This time around the Gadgets and mechanics have a lot of good stuff on show; Clank’s Chronoscepter allows him to throw time-bombs that create a bubble of slowed down time. This can be done to aid with combat, or solve puzzles. The main addition for Ratchet this time are the Hoverboots which allow Ratchet to traverse small courses within levels, as well as give a small amount of glide to aid platforming. They are a halfway-house between a vehicle and a Gadget, and provide much needed variety within levels. New as well is the OmniSoaker, a gadget used to move liquids somewhat like the Hydrodisplacer in the original game. The OmniSoaker can spray liquids on useful locations to grow plants and form platforms.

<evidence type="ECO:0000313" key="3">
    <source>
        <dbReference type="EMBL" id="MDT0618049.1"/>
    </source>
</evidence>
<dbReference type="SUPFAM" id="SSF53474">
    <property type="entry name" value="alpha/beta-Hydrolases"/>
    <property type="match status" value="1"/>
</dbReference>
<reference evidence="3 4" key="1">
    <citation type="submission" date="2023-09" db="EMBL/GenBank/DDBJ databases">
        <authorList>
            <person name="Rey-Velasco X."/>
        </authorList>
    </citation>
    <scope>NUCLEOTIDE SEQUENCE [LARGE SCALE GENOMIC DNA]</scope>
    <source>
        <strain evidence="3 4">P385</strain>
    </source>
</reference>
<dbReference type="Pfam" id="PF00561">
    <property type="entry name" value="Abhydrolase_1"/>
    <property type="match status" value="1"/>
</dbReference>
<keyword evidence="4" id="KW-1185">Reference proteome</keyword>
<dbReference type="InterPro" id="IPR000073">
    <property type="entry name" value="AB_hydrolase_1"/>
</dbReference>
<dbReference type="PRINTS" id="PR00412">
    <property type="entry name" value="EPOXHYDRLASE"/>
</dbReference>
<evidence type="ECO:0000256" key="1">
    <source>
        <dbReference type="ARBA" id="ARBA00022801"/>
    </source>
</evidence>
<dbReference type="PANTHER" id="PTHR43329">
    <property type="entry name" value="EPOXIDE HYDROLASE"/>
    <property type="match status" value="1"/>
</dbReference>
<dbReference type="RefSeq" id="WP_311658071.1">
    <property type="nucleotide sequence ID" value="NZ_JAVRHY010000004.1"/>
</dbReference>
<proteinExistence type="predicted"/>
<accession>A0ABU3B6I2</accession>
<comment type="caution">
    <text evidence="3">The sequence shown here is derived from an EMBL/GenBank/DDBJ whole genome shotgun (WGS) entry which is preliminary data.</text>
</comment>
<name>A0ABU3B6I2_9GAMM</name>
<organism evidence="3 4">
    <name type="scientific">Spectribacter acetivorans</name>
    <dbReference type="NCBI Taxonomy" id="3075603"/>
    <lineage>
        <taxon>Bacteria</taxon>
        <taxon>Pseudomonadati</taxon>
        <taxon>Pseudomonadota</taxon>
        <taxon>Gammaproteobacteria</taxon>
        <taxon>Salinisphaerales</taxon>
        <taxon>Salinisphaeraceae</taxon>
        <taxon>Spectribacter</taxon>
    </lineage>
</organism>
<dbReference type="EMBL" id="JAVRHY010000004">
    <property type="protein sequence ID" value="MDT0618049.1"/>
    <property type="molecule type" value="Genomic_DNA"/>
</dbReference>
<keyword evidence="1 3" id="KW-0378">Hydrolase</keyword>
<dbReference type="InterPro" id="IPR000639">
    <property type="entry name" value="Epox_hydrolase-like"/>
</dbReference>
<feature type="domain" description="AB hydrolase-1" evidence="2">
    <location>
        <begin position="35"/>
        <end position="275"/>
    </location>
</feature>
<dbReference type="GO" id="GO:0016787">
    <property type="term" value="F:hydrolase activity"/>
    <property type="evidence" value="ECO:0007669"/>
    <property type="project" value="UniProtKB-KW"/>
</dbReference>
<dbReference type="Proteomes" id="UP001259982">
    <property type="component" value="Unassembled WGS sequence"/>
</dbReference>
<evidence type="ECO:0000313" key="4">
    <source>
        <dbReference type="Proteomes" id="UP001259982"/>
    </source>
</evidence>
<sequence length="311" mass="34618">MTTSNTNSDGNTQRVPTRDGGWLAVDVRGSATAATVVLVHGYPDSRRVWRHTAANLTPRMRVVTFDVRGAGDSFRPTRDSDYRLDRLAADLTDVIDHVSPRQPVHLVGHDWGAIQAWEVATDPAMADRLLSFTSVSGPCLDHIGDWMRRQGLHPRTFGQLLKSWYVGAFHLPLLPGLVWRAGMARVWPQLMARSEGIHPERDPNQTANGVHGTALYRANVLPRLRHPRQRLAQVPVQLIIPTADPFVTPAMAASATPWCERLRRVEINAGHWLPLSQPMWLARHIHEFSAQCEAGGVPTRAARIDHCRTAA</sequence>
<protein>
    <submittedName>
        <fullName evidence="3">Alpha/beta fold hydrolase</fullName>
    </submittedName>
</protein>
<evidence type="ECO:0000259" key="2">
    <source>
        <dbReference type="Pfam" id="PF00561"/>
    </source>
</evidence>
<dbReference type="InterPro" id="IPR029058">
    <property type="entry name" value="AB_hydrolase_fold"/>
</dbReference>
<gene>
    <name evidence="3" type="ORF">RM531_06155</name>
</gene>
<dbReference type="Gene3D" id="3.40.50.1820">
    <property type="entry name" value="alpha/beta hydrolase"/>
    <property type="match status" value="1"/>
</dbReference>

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Dr. Nefarious and Lawrence

A Crack in Time has a more streamlined weapon system in this installment, and it does away with the devices system. But it does keep the best of them as weapons — like the Groovitron Glove and Mr. Zurkon. This time they included little animated explanation videos for each weapon that are both useful and charming. They just ooze personality.

Once again Insomniac puts creative and fun weapons centre stage. For instance, when you hold down fire with the RYNO V, it plays the finale of Tchaikovsky’s 1812 Overture — a reference to the cannon fire featured in the piece. You wouldn’t get weapons like the Sonic Eruptor, a weapon made of a giant belching frog/slug creature which is more powerful when its cheeks are puffed up, in any other game.